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Backpacker Magazine – November 2012

Expert Panel: Instant Upgrades

Expert
Problem
Solution
PLANNING
Sheri & Randy Propster
BACKPACKER’s Get Out More team
Caught in a storm, without a rain jacket or pack cover
“Move your least-absorbent layers (a plastic bag, an extra stuffsack, a fleece jacket) to your pack’s outer pockets, and use a bag or rainfly to cover your pack and keep your extra clothing dry. If temps are above 60°F, hypothermia danger is relatively low, so it may be all right to get wet; if temps are much lower, damp clothing can accelerate hypothermia risk (see page 45), so seek shelter. Stop and set up your tent to keep yourself and your gear dry, or if there’s no threat of lightning (much less frequent in fall storms compared to summer storms), seek shelter under dense trees or in shallow caves. Stopping to wait out a downpour or dry out gear will slow you down; dial back mileage plans accordingly. Next time, pack a raincoat.”
Expert
Problem
Solution
FITNESS
Rob Shaul
Founder, Mountain Athlete Training



Pain on the outside of the knee, especially when you’re hiking sidehills
“You may have inflamed or injured your illiotibial (IT) band, the connective tissue that stabilizes your knee. On the trail, keep your back straight and your butt tucked in to minimize strain. Taking an anti-inflammatory can also help. To prevent future pain, do this exercise when you get home: Lay on the floor with a foam roller (a dense, 4- or 6-inch-wide foam log that’s a common tool for physical therapy) under your injured leg. Support your upper body with your arms and/or by planting your opposite foot, and roll forward and backward over the tube, rotating to focus pressure on major muscles including the psoas (on the front of your hip joint), hip abductors (A), outside of the thigh (IT band) (B), quadriceps (C), and soleus (D). Spend 10 to 15 minutes per day stretching in this way; try to engage all of the muscles in one flowing sequence.”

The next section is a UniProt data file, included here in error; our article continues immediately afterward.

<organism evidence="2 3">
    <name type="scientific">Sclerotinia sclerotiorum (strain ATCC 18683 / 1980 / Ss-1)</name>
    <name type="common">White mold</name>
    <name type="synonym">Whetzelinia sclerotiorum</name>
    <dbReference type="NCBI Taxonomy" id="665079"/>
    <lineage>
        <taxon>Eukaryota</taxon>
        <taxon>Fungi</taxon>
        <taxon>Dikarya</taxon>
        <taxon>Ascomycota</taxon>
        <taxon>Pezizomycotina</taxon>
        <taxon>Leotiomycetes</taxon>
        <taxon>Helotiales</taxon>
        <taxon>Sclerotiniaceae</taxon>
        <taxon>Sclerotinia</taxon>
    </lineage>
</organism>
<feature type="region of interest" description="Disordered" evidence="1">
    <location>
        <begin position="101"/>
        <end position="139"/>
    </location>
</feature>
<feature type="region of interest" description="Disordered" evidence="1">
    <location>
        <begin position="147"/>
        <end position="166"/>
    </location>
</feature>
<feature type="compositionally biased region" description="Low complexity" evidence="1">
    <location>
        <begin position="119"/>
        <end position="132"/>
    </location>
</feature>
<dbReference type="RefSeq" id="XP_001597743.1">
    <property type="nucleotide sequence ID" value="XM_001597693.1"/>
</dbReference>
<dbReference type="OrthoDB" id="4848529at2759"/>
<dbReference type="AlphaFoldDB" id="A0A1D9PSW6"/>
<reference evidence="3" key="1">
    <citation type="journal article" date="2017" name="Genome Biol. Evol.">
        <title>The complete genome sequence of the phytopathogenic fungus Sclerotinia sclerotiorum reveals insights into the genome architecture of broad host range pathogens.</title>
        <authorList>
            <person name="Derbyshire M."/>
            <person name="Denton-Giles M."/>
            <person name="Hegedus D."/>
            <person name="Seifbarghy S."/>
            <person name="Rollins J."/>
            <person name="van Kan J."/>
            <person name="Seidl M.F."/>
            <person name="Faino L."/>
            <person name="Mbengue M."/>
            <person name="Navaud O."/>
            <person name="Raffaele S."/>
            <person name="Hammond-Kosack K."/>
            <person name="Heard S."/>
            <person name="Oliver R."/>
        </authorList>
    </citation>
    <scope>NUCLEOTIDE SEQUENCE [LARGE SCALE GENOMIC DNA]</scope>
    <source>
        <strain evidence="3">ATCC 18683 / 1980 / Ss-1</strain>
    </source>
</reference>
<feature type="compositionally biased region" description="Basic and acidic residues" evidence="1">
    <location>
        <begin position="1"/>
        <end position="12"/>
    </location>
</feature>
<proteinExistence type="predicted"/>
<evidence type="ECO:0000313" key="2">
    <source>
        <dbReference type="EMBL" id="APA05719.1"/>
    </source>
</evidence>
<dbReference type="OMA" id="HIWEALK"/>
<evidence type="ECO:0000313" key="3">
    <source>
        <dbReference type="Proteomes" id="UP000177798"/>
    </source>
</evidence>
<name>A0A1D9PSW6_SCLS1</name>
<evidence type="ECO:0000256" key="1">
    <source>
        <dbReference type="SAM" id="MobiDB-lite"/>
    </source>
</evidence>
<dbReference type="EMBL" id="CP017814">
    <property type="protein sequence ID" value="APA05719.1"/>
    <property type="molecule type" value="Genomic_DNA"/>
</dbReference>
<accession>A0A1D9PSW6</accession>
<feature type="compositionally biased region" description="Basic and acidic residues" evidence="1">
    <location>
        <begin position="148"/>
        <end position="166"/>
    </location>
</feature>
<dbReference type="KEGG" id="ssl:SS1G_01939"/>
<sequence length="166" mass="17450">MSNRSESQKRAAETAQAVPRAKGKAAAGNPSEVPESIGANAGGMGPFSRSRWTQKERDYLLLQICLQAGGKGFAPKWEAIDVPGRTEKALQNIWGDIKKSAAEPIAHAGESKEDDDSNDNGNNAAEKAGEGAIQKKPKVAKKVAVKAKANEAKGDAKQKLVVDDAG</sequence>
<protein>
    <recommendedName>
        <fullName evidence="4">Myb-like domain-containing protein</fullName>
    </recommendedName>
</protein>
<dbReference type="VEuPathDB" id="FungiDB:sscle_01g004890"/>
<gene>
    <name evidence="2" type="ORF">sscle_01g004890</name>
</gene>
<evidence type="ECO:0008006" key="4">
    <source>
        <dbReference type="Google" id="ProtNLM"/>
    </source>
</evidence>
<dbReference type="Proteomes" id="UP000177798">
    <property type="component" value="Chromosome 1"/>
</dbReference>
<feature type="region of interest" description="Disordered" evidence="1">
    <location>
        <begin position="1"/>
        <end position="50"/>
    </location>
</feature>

Expert
Problem
Solution
FIRST AID
Buck Tilton
Cofounder, Wilderness Medicine Institute
A splitting afternoon headache
“As many as 90 percent of trail headaches are related to dehydration, which sneaks up on you in winter because hydration tubes often freeze. Keep yours free-flowing by insulating your drinking hose in a neoprene sleeve, and by blowing into your hose to fill it with air after every drink of water. That should help keep the liquid accessible in temps below 32°F. Try to consume at least a liter per hour while you’re on the move. If you feel a headache coming on, take a break to tank up; the body processes water most efficiently while at rest. If the discomfort worsens, consider an over-the-counter painkiller (800 mg of ibuprofen usually works for me). If it remains severe or lasts longer than 24 hours, the cause could be more serious; consider getting to a doctor.”
Expert
Problem
Solution
NAVIGATION
Andrew Matranga
BACKPACKER’s Map Editor
Don’t know how to plan for and find good sites in wilderness camping zones
“Start by checking your topo map and planning your day so that in the afternoon you’re passing near pond systems or areas with well-spaced contour lines, which are signs of flatter ground (see below). Begin actively looking for a site several hours before nightfall; move a few hundred feet off the trail and walk roughly parallel to it, scanning for clearings on durable ground surfaces (rock slabs, gravel, sand). Avoid pitching your tent within 200 feet of the trail or a water source, or near animal traffic zones. If you find a well-established site, use it, but if you spot a lightly used one, keep looking for an undisturbed area so the light-use site can recover.”

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